Cash Flow

End of the Line for Share Buybacks? Don’t Count on It

Buybacks are sure to remain on the European investment scene, not least because so many companies are sitting on very significant cash balances gen...
Andrew SawersApril 11, 2012

Investors like them — but sometimes they don’t. Companies still use them, but at least one group of academics sees major flaws. But they appear to create value.

Share buybacks may be a headline-grabbing way to return surplus cash to investors. They’re also a way of making a high-profile statement about your share price. But if you get it wrong, the shareholders who don’t sell can be very annoyed if it looks like you’ve paid over-the-odds for something that has slumped in value: their own shares.

Now a group of economists, funded by the European Commission, says there ought to be much more stringent corporate-governance regulation around share buybacks — or that they should even be banned altogether. In February, Finnov, a three-year research collaboration among seven universities and other institutions from the United Kingdom, Italy, France, and the Czech Republic, called for “radical and immediate reform of the financial system.”

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Such a reform would include a recommendation that share buybacks be subject to “stronger governance or banned outright.” Finnov said that share buybacks are “a manipulation of the market, boosting companies’ share prices (and executives’ options and other ‘performance pay’) at the expense of R&D.”

The report has been almost totally ignored by the press. But if the language sounds strident, consider that a Financial Times columnist recently argued that Anglo-Swedish pharmaceutical group AstraZeneca has been trying “to keep investors sweet” by cutting jobs, paying a generous dividend yielding (above 6%), and promising big share buybacks.

In a statement, AstraZeneca told CFO European Briefing, a CFO online newsletter, that its “share repurchase programme provides a flexible means of returning value to shareholders and allows the company to manage its capital structure efficiently.

“It’s also worth noting that, in terms of returns to shareholders, we have a generous yield on our shares already and we have a stated policy of maintaining or growing the dividend every year. Any buyback obviously comes on top of that return. In setting our distribution strategy, we aim to strike a balance between the interests of the business, our financial creditors, and our shareholders.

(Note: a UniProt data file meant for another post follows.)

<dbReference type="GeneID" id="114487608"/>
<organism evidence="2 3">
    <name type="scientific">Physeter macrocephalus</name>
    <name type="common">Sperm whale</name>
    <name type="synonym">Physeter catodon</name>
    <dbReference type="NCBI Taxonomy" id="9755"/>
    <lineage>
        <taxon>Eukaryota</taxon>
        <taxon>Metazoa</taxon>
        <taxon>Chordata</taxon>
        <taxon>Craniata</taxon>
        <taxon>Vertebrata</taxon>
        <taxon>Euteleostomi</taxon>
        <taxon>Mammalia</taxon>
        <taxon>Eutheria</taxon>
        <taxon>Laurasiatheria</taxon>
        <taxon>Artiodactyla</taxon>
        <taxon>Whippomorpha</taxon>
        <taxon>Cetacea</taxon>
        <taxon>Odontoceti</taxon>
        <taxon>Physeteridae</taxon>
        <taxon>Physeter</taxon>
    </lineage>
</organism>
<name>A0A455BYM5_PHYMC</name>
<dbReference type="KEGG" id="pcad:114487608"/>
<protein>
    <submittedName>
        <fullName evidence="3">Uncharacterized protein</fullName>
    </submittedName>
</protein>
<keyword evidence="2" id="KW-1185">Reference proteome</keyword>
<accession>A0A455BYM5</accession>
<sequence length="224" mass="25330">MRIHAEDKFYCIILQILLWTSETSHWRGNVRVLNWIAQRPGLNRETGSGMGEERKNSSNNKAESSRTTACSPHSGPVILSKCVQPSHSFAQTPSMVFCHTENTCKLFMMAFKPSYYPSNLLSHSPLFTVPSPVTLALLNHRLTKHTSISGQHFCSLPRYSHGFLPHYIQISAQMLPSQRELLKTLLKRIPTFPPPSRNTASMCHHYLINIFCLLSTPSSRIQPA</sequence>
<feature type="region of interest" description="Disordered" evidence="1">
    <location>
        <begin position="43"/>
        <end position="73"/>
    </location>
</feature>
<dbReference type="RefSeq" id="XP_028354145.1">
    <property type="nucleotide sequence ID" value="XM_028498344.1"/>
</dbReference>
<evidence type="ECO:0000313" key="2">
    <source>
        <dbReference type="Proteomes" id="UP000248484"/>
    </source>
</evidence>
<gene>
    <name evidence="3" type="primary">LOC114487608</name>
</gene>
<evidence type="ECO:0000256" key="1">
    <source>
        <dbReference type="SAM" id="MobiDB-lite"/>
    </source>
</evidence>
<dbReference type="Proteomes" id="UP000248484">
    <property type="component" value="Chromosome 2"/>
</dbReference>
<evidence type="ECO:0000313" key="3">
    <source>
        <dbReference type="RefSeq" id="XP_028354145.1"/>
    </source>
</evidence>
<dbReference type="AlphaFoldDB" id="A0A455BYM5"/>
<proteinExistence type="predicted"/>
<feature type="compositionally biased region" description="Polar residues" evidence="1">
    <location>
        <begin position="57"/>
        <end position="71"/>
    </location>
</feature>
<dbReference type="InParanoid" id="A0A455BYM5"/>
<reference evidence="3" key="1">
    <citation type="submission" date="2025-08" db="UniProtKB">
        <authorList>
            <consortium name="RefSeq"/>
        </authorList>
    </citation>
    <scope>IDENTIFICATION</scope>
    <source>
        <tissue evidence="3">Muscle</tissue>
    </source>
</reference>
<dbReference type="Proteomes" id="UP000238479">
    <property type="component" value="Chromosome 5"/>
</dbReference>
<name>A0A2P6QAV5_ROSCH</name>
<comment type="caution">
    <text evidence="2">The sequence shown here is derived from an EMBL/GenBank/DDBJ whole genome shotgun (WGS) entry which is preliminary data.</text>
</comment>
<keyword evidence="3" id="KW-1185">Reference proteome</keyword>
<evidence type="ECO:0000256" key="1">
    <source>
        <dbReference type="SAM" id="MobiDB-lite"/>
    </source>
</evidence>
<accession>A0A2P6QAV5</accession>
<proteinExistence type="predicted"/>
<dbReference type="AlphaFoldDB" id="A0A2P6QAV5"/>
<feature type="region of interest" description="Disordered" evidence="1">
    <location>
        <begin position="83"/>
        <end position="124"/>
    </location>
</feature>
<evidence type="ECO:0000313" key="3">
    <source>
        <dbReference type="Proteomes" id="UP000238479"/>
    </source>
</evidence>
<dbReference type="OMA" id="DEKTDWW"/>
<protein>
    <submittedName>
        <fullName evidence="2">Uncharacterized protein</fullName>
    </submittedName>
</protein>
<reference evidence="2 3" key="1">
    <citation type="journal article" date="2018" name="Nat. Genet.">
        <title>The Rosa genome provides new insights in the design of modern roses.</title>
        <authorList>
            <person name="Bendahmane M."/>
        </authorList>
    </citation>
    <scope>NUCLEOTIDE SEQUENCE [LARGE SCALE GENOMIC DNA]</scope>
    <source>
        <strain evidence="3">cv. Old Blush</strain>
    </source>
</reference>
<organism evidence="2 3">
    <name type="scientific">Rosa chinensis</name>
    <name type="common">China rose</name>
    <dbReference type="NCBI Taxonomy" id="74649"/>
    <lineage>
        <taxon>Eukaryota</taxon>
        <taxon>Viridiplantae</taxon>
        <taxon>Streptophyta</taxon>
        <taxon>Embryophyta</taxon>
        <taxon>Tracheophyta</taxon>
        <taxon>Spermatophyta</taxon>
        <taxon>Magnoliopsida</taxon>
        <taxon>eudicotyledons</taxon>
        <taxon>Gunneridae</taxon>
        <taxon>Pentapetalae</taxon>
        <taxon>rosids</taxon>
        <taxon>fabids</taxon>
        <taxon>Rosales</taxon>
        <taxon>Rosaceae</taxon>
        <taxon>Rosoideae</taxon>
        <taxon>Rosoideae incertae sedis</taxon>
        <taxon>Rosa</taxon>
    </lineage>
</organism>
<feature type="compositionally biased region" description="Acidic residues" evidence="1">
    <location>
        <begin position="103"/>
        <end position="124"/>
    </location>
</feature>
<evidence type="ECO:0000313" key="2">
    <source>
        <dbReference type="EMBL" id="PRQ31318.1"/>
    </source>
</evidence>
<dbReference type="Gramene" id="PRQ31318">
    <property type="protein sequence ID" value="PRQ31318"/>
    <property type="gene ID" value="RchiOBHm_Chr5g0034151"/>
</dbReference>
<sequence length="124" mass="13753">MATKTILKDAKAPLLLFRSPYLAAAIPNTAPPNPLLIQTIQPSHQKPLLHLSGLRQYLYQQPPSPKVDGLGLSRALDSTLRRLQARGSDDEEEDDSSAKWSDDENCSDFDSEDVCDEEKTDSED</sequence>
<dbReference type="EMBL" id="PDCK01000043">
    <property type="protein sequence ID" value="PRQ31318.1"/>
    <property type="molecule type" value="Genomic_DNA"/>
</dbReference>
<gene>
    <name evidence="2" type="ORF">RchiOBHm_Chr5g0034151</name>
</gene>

“After providing for business investment, funding the progressive dividend policy and meeting our debt service obligations, the Board keeps under review the opportunity to return cash in excess of these requirements to shareholders through periodic share repurchases.”

Taken at face value, it would seem to be the right strategy. According to research produced in March by Deutsche Bank, share buybacks can actually add value. Analysts with the firm calculate that the shares of companies that execute buybacks produce excess returns over the 60 trading days after a buyback announcement of between 1.59% and 2.42% relative to MSCI World indices (equal weighted and market cap–weighted, respectively).

Longer term, over the three years following buyback announcements, the excess returns are even greater: 11.97% and 25.18% (relative to the same benchmarks). Note, however, that, over the longer term, the results were least positive for European companies compared with those in North America, Japan, and the rest of Asia.

The Finnov report argues that, even if one accepts the “highly contentious arguments” that buybacks create value for shareholders, “it is not clear why these extra distributions should not take the form of dividends, which reward stable shareholding, rather than buybacks, which reward shareholders who buy and sell.”

In truth, buybacks aren’t always popular with investors. At Legal & General Investment Management, the preference is always for dividends. David Shaw, a portfolio manager with the European active equity team, says companies tend to keep their dividend flat or to increase it, whereas with buybacks “they tend to be a short-term distribution of one-off profits. Buybacks are great — they’re better than them hoarding the cash — but much preferred would be dividends as a confident sign of showing stable, growing earnings.”

Shaw adds that buybacks are sometimes deployed to buy in stock to counter the number of shares issued for senior executive incentive schemes that would otherwise dilute the existing shareholders. But he points to two flaws in the way buybacks are sometimes used. “We’ve noticed with some buybacks that they get announced and never completed,” he says, so the company won’t actually buy back all the shares it said it would.

The other issue is that companies often buy back their shares on the market but then hold those shares as so-called treasury stock on their balance sheet rather than cancelling them. Not only does this mean that there is no benefit to earnings per share (because the full number of shares must be taken into the calculation) but it means the company can simply sell those shares back onto the market again. That doesn’t go down well with investors.

The arguments about the merits of buybacks seem set to continue. Shaw admits that companies receive “mixed messages” from the different institutional investors they meet: “Different people focus on different things.” Either way, buybacks themselves are sure to remain on the investment scene, not least because so many companies across Europe are sitting on very significant cash balances generating very low yields.

Andrew Sawers is editor of CFO European Briefing, a CFO online publication.